It would have been hard to miss this tectonic movement in San Diego politics over the past year, but, after some years of relatively sleepy political activism, the San Diego business community has reawakened. Organized labor probably doesn’t like it and the labor allies who control the City Council probably don’t like it. But San Diego will be better for it.
The San Diego Regional Chamber of Commerce, the largest chamber on the West Coast, held a big shindig at Liberty Station Thursday evening to formally announce and celebrate what had already become very obvious: an aggressive strategy of political activism intended, in the words of chamber president and CEO Jerry Sanders, to “level the playing field” with labor and to make San Diego “the most business-friendly region in the state.”
The most recent illustration of that is, of course, the referendum drive currently under way challenging the council’s recently approved increase in the minimum wage San Diego employers must pay their workers. The referendum drive is sponsored by the pro-business Small Business Coalition, organized and led by Sanders and the chamber.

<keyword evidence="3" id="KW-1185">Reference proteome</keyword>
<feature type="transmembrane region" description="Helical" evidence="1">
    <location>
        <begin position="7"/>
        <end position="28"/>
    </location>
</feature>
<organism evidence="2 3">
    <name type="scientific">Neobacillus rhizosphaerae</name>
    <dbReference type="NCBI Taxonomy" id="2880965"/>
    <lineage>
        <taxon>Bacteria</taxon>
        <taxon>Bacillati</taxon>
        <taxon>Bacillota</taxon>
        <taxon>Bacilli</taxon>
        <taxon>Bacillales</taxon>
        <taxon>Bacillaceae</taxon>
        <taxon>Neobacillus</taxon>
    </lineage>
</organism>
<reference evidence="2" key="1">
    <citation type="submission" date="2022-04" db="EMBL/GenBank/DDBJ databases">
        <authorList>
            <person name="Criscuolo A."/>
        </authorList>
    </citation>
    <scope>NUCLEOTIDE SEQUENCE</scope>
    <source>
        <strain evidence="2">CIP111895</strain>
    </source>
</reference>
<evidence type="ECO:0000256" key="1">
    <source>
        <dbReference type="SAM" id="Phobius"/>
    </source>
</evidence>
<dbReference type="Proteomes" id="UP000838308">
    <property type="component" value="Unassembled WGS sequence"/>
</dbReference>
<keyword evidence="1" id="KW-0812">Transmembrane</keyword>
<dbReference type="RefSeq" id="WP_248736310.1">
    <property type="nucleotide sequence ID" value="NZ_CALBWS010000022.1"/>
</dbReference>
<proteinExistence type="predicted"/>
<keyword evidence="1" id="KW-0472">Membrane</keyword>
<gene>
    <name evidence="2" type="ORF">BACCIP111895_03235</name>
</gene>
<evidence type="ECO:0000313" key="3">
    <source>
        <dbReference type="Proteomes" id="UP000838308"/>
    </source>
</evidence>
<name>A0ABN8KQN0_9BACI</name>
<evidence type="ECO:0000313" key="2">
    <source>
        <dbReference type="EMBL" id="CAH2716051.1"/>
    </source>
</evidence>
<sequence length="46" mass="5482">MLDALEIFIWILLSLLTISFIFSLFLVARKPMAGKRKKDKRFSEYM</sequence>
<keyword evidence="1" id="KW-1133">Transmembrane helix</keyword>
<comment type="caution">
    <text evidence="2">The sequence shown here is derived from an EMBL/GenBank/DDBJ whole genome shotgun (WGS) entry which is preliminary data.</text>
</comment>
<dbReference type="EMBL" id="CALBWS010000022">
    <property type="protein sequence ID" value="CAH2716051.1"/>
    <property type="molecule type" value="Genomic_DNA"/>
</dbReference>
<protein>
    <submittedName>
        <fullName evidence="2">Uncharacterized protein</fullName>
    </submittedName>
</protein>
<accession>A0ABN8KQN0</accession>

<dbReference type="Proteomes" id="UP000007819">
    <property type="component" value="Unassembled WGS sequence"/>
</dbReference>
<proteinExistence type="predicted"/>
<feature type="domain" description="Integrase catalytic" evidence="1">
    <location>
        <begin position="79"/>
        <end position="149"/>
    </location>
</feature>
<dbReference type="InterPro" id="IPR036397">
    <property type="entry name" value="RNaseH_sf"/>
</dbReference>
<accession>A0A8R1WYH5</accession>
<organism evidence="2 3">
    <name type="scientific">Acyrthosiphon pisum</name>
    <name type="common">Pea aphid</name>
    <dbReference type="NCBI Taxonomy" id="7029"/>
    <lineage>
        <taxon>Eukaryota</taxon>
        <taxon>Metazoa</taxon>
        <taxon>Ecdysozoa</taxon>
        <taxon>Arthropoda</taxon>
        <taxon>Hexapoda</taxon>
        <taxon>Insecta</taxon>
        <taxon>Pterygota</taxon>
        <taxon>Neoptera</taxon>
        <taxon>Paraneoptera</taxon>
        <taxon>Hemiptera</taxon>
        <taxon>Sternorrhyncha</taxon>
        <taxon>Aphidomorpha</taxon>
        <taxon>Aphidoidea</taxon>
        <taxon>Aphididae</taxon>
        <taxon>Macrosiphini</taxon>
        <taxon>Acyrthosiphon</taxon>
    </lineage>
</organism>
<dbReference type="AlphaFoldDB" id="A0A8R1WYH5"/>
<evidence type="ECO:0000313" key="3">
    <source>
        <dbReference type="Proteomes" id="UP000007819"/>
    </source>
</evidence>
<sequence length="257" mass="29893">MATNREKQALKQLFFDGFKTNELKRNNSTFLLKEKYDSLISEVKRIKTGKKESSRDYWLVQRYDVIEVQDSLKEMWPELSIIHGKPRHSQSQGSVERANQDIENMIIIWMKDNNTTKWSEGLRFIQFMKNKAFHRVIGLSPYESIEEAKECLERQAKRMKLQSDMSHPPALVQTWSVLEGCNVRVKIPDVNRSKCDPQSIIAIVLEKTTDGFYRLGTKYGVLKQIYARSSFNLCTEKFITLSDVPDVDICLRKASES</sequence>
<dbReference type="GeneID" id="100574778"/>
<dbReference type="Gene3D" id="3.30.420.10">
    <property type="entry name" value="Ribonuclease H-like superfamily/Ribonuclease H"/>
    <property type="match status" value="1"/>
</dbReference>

Chamber officials are confident they will collect sufficient signatures to force the issue to the ballot. That alone would be a significant victory because it would put the wage increase on hold until at least June 2016.
That would be only the latest in a string of wins for the business community since Sanders took over the chamber job last year with a mandate from the board of directors to move the organization to a higher level of political advocacy.
There was the election of Mayor Kevin Faulconer and of Councilwoman Lorie Zapf, both pro-business candidates strongly supported by the chamber. There were the two other successful referendum drives challenging anti-business decisions by the council on the so-called linkage fee and the Barrio Logan community plan. There was heavy chamber involvement in organizing support from the entire San Diego County delegation in Congress to approve $220 million in federal funding for expansion of the San Ysidro border crossing. And this fall, the chamber is heavily invested in the election of pro-business candidate Chris Cate to the council — a pivotal seat that, should Cate win, will end the supermajority of pro-labor council members that allows them to override Faulconer vetoes.
The important thing about this renewed activism is not so much the score card of wins or losses. This is about the future of San Diego and what kind of city we will be — a dynamic, pro-growth, innovative region built around the industries of the future, or a smaller version of a state government whose policies have led to high poverty, high unemployment, low growth and the flight of business and wealth out of the state.
It’s good to see the chamber, and the broader business community it represents, back in the game.
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